Which leads to the bit about the ambulances . . . Hubby decided to give me a break and pick the kiddo up from band. When he got home, he asked if I ever experienced a band practice that ended up with two ambulances, two county deputy vehicles and a few other vehicles with flashing lights present, when a handful of the kids needed tending to for dehydration. Actually, yes, I did. But we did our marching practice at 6am, so we only had that problem at afternoon contests or last-minute extra practice sessions. Fortunately, my kid takes a cooler with a minimum of 3 bottled beverages. He just kept on marching. He's fried, though. I'm not happy about all this mid-afternoon stuff. My child slathers like crazy, but there isn't a sunscreen in the world that can handle that kind of abuse. He went back to the pool for swim club practice after band. I wish I still had that kind of stamina.

So, that's our day. Well, that and bill-paying, buying milk, and a few other exciting things you probably don't want to hear about. I'm ready to pop open one of those nifty lavender fizzies and go take a nice soak. Not sure about the kid, but he definitely deserves a good night's sleep.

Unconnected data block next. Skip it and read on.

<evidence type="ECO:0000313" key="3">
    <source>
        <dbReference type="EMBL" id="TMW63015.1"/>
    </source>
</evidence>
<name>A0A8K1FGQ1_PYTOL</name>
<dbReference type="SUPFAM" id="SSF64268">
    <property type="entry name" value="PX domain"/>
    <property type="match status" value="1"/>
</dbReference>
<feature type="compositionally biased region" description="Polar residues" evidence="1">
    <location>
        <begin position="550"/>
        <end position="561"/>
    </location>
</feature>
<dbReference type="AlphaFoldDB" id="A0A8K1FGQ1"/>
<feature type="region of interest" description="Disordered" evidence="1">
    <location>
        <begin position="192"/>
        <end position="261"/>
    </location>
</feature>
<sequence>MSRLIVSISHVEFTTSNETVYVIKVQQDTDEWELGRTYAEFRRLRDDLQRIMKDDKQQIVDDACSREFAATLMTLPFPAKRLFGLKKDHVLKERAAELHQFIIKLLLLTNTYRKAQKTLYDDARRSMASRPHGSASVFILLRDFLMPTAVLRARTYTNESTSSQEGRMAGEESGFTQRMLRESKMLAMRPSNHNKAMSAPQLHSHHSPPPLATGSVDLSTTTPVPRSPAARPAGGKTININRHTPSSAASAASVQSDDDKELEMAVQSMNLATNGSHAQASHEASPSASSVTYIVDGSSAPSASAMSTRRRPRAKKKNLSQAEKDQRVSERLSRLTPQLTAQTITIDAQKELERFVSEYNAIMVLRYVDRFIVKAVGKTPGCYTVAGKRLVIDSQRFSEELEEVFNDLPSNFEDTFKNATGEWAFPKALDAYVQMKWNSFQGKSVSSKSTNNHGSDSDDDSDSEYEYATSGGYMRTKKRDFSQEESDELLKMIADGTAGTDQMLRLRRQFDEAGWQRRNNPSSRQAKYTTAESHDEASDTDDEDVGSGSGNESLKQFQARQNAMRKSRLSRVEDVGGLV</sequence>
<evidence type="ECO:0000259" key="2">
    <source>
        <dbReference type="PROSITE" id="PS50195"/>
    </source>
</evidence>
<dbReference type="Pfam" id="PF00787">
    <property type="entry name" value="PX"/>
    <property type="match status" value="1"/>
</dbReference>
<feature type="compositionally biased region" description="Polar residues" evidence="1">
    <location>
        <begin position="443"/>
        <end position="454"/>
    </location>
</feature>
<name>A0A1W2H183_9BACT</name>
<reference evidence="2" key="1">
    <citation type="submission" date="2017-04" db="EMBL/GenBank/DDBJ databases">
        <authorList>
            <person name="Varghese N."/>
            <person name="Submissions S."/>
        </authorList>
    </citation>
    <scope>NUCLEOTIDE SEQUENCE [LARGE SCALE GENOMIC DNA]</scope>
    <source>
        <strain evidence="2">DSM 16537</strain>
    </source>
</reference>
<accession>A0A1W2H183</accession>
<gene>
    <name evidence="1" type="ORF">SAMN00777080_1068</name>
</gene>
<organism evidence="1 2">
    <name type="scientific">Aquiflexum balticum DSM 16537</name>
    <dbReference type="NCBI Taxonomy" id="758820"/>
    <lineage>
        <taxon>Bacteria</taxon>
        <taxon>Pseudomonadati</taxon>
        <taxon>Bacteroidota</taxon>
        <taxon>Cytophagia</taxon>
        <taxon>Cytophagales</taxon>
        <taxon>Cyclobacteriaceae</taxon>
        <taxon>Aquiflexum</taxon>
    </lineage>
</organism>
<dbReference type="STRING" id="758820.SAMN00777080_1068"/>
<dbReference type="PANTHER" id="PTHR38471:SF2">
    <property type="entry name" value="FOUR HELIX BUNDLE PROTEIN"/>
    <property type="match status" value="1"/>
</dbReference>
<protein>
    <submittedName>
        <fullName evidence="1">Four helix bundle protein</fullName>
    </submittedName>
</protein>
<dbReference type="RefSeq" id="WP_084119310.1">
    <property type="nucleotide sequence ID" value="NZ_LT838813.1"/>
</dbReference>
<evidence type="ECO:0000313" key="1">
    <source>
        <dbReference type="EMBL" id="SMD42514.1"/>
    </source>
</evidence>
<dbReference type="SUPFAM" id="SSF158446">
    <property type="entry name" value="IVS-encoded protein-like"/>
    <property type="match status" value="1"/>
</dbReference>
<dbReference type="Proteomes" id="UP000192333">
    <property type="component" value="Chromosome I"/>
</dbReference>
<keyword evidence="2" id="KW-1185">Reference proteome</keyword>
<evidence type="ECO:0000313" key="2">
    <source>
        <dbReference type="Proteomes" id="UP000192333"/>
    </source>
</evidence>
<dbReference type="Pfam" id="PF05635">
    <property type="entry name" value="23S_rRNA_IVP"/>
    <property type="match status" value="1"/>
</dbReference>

Bookfoolish mother of very active teenager

Wednesday, August 08, 2007

One Historical Document - The Cow Tail Switch

I woke up late from a dream about an alien invasion, after getting the kiddo off to his first day of school and then falling back to sleep (seriously, I'm absolutely exhausted from helping to save the last of humanity with . . . water pistols; dreams are so interesting). So, my Lesley Castle review still hasn't been started and, instead, I'm posting a photo of an historical document - the first library sale book I ever bought, a reject from my hometown's public library, which I purchased for a dime when I was around 9 or 10 years old. The Cow Tail Switch is an excellent book of West African folk tales with black-and-white illustrations. I read and reread that book for years and still have a fondness for folk tales. It might be due for a reread.

More later, I hope. The first week of school is always rather wild.

Tuesday, August 07, 2007

25 Years and not a single bullet

You can see we had a Baptist wedding from the toast (punch - very good punch, actually).